Doctor Strange in the Multiverse of Madness movie review

Sam Raimi and Doctor Strange bring a new twist to the MCU


Marvel Studios

“Doctor Strange In The Multiverse Of Madness” is playing at B & B in Ankeny currently through May 25. The science fiction action film is part of the Multiverse franchise and has fans of the Marvel empire talking.

Justin Banks, Staff Reporter

To continue the tradition of Marvel movie reviews, comes the newest edition in the Marvel Cinematic Universe (MCU ), “Doctor Strange in the Multiverse of Madness (MoM),” teased back in 2019. Through multiple delays, change of directors, and a multitude of new media like “WandaVision” and “Spider-Man: No Way Homechanging the plot, “Multiverse of Madness” aired last weekend starting on Friday, May 6. Starring Benedict Cumberbatch, reprising his role as Stephen Strange, as well as Elizabeth Olsen as Wanda Maximoff, lead the story and the rest of the MCU into the Multiverse.

Expectations and theories ran wild before release, mainly dealing with how the MCU would tie into this sequel. Speculation also arose on how could What If…? tie into this Multiverse storyline.

Overall, the movie made $450 millions dollars in the box office opening weekend, the biggest debut in 2022, and now the fourth biggest opening for the MCU lineup, behind “No Way Home.”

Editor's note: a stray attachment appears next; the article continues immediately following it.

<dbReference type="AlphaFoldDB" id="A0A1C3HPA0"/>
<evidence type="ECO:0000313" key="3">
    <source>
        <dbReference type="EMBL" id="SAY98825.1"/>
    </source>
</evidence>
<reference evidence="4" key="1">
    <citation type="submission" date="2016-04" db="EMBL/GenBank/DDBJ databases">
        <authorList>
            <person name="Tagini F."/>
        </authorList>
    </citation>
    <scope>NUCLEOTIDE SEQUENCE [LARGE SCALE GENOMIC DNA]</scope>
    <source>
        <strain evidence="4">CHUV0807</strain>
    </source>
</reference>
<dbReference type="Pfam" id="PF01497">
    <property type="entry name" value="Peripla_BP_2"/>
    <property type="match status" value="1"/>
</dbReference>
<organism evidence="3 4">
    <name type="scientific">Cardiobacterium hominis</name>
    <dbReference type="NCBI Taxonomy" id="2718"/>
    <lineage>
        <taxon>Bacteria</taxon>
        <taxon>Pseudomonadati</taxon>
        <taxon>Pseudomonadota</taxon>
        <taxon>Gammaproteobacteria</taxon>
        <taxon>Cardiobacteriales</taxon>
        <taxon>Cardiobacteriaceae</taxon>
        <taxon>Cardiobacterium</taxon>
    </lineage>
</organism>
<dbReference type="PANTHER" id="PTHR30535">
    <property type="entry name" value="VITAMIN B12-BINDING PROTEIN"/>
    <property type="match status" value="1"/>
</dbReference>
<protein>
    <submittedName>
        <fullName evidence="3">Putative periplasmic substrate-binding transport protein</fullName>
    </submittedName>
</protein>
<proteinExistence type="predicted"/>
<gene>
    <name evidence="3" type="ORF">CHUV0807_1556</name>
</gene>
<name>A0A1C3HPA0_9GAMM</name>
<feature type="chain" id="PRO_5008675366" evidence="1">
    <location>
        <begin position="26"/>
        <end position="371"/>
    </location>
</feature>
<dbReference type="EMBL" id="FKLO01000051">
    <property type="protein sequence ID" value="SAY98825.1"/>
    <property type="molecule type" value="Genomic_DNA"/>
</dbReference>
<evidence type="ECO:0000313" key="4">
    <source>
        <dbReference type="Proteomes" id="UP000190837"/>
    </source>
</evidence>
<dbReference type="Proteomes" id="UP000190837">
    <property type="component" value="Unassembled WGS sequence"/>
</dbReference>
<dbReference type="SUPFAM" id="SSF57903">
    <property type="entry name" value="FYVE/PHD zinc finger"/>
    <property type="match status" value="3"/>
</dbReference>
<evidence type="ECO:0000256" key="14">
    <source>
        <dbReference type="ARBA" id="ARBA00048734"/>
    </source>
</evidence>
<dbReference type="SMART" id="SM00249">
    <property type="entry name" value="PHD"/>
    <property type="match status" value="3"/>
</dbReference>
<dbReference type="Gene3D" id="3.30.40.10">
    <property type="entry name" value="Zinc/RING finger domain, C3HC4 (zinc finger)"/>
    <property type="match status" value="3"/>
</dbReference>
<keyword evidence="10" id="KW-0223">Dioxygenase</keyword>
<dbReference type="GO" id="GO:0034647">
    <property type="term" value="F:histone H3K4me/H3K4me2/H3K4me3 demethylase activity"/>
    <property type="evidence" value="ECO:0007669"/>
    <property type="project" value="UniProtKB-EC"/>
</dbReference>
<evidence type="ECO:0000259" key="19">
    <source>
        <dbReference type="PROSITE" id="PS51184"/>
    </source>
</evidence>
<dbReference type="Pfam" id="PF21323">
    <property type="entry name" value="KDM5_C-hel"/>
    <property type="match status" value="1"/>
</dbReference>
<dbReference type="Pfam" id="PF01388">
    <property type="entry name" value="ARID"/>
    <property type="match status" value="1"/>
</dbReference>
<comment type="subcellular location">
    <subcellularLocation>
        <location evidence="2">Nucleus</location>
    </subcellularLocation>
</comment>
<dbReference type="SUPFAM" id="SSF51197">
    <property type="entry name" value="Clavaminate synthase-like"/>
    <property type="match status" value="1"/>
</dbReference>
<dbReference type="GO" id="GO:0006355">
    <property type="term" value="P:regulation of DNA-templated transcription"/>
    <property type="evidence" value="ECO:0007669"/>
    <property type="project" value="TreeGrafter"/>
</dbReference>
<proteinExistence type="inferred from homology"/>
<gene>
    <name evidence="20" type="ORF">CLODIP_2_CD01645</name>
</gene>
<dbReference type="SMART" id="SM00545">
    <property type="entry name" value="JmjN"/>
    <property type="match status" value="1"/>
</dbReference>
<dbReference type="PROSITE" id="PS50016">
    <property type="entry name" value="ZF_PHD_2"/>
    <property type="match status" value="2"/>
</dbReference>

And now onto the spoilers and my opinions

In “MoM,” we are introduced to the character of America Chavez, a girl who has the ability to travel the multiverse through star shaped portals as well as inhuman strength to punch things into perfect star shapes. She is being chased down by demons sent to obtain her power, and later we learn that Maximoff, corrupted by the Dark Hold, a book of dark magic, had sent the demons to get her power, wanting to use it to be reunited with her sons that she envisioned in “WandaVision.”

Strange is pulled into this conflict by remembering her from his dream of them being chased by a demon and then seeing her in his world being hunted down by a massive one-eyed tentacle demon. After saving her, Strange and Chavez go on an adventure to stop Maximoff and protect Chavez’s power, traveling through multiple universes, running into alternate versions of Strange, and new characters.

Through trial and error though, Strange and Chavez find a way to convince Maximoff that she had become a monster, unrecognizable by her children. To redeem herself, she uses her power to destroy all of the dark holds in the multiverse, though in the process she supposedly sacrifices herself. 

The plot, in the end, felt smooth, with the pace both being fast enough so the movie did not feel like a drag, while also giving us time with each scene and their characters. Though with the Illuminati, it felt like the characters of Charles Xavier and Reed Richards didn’t get much screen time, and were there just for that moment of acknowledgment.